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“Parole, Inc.” - Gangster Crime Adventure
released on March 18, 1948
The Actors: Michael O'Shea (Richard Hendricks, undercover investigator), Turhan Bey (Barney Rodescu, Jojo's lawyer), Evelyn Ankers (Jojo Dumont, gangster boss), Virginia Lee (Glenda Palmer), Charles Bradstreet (Harry Palmer, convict), Lyle Talbot (Police Commissioner), Michael Whalen (Kid Redmond, punchboard salesman), Charles Williams (Titus Jones, parole board member with thick glasses), James Cardwell (Duke Vigili), Paul Bryar (nightclub manager Charley Newton, gangster 'straw boss'), Noel Cravat (Blackie Olson, punchboard salesman), Marshall Bradford (the Governor), Edgar Dearing (Attorney General Whitmore), Bess Flowers (Mary, a nurse), Charles Jordan (Monty Cooper), Harry Lauter (Donald Perkins, parole board member), John Merton (Police Captain), Mike Donovan (Policeman Mike), Buddy Mason (Policeman), Ralph Montgomery (prison guard), William H. O'Brien (nightclub patron), Jack Raymond (Frank Mitchell, punchboard salesman), William Ruhl (prison board chairman Ralph Holliday), Bob Thom (Policeman), Edwin Tuttle (nightclub patron)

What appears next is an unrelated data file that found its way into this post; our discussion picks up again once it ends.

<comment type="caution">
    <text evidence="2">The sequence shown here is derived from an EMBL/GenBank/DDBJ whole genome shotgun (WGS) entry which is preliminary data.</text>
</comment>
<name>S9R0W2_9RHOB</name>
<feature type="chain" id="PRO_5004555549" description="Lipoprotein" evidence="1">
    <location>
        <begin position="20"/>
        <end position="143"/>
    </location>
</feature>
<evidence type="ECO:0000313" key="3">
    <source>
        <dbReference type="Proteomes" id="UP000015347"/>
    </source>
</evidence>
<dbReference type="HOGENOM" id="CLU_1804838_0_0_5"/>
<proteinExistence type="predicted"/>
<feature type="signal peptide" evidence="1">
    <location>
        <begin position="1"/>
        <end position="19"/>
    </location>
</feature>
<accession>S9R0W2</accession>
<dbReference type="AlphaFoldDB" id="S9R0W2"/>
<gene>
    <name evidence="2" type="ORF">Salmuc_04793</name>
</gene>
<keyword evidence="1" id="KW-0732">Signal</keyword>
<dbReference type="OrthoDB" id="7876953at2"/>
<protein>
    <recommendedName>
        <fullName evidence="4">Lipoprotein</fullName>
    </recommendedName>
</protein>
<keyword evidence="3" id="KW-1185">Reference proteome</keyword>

The Undercover Cop and the Mob-Run Parole Board
Michael O’Shea had five brothers who all became policemen, but Michael had a passion for performance. He put together a dance band called ‘Michael O’Shea and His Stationary Gypsies’ and tried comedy on Vaudeville. After several parts in big Broadway shows, Michael got the part of a vaudeville comic in the 1943 Barbara Stanwyck hit movie, Lady of Burlesque.
Many of his movie roles between then and his final motion picture in 1952 had him playing the part of policemen, and in this gangster adventure he never wears a uniform, but he is still the good guy Federal undercover cop who tries to infiltrate the mob.
As our adventure opens Michael is having a secret meeting with the Governor, the Attorney General of the state and the Police Commissioner, who is played by television sit-com comedy sidekick Lyle Talbot. These men seem to believe that the state parole board is deliberately releasing criminals early who immediately return to their mob jobs, and they think that the parole board must have one or more corrupt members.
It will be Michael’s job to impersonate an ex-convict who will try to infiltrate the gang that might be controlling the parole board. The story is told in flashback manner, with Michael in the opening scene laying in a hospital bed with bandaged wounds, slowly speaking into a newfangled dictating machine. What will science in the modern age of 1948 come up with next? Pop a big bowl of white kernel popcorn with plenty of warm melted butter drizzled over it and enjoy the show.
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